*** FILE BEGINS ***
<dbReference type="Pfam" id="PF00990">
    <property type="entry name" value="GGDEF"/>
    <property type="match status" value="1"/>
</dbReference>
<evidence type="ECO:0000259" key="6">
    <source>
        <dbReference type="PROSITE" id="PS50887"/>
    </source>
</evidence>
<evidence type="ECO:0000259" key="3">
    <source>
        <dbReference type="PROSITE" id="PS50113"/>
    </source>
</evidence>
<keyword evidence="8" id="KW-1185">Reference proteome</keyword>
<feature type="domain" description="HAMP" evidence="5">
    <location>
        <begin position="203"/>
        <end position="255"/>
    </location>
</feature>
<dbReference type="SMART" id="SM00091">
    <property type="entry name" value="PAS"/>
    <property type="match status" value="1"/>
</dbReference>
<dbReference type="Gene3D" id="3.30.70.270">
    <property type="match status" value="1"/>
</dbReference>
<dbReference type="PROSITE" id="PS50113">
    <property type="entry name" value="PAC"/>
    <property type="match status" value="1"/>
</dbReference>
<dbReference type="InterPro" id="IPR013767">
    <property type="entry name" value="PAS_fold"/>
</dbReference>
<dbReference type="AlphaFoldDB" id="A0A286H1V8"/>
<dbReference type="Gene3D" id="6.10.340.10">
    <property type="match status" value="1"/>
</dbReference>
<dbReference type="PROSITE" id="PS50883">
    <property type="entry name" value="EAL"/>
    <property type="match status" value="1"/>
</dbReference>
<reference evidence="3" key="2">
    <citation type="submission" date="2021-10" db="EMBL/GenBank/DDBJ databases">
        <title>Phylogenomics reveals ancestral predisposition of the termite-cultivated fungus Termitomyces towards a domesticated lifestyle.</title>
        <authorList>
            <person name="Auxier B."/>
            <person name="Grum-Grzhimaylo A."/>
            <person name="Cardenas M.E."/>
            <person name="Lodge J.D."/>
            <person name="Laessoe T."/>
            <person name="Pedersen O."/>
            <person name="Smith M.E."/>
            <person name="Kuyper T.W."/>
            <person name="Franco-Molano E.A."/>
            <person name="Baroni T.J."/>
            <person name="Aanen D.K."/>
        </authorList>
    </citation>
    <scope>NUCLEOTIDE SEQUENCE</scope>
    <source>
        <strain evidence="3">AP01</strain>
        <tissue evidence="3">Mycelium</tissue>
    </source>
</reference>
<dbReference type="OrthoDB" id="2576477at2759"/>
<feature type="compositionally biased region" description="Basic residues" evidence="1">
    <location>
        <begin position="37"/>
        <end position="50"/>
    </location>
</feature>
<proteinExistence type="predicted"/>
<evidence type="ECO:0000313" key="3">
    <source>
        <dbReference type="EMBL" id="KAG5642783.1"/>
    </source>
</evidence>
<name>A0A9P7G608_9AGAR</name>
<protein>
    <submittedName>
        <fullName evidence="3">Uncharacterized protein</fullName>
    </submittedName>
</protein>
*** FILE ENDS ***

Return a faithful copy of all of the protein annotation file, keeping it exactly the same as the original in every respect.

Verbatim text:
<dbReference type="Pfam" id="PF00990">
    <property type="entry name" value="GGDEF"/>
    <property type="match status" value="1"/>
</dbReference>
<evidence type="ECO:0000259" key="6">
    <source>
        <dbReference type="PROSITE" id="PS50887"/>
    </source>
</evidence>
<evidence type="ECO:0000259" key="3">
    <source>
        <dbReference type="PROSITE" id="PS50113"/>
    </source>
</evidence>
<keyword evidence="8" id="KW-1185">Reference proteome</keyword>
<feature type="domain" description="HAMP" evidence="5">
    <location>
        <begin position="203"/>
        <end position="255"/>
    </location>
</feature>
<dbReference type="SMART" id="SM00091">
    <property type="entry name" value="PAS"/>
    <property type="match status" value="1"/>
</dbReference>
<dbReference type="Gene3D" id="3.30.70.270">
    <property type="match status" value="1"/>
</dbReference>
<dbReference type="PROSITE" id="PS50113">
    <property type="entry name" value="PAC"/>
    <property type="match status" value="1"/>
</dbReference>
<dbReference type="InterPro" id="IPR013767">
    <property type="entry name" value="PAS_fold"/>
</dbReference>
<dbReference type="AlphaFoldDB" id="A0A286H1V8"/>
<dbReference type="Gene3D" id="6.10.340.10">
    <property type="match status" value="1"/>
</dbReference>
<dbReference type="PROSITE" id="PS50883">
    <property type="entry name" value="EAL"/>
    <property type="match status" value="1"/>
</dbReference>
<reference evidence="3" key="2">
    <citation type="submission" date="2021-10" db="EMBL/GenBank/DDBJ databases">
        <title>Phylogenomics reveals ancestral predisposition of the termite-cultivated fungus Termitomyces towards a domesticated lifestyle.</title>
        <authorList>
            <person name="Auxier B."/>
            <person name="Grum-Grzhimaylo A."/>
            <person name="Cardenas M.E."/>
            <person name="Lodge J.D."/>
            <person name="Laessoe T."/>
            <person name="Pedersen O."/>
            <person name="Smith M.E."/>
            <person name="Kuyper T.W."/>
            <person name="Franco-Molano E.A."/>
            <person name="Baroni T.J."/>
            <person name="Aanen D.K."/>
        </authorList>
    </citation>
    <scope>NUCLEOTIDE SEQUENCE</scope>
    <source>
        <strain evidence="3">AP01</strain>
        <tissue evidence="3">Mycelium</tissue>
    </source>
</reference>
<dbReference type="OrthoDB" id="2576477at2759"/>
<feature type="compositionally biased region" description="Basic residues" evidence="1">
    <location>
        <begin position="37"/>
        <end position="50"/>
    </location>
</feature>
<proteinExistence type="predicted"/>
<evidence type="ECO:0000313" key="3">
    <source>
        <dbReference type="EMBL" id="KAG5642783.1"/>
    </source>
</evidence>
<name>A0A9P7G608_9AGAR</name>
<protein>
    <submittedName>
        <fullName evidence="3">Uncharacterized protein</fullName>
    </submittedName>
</protein>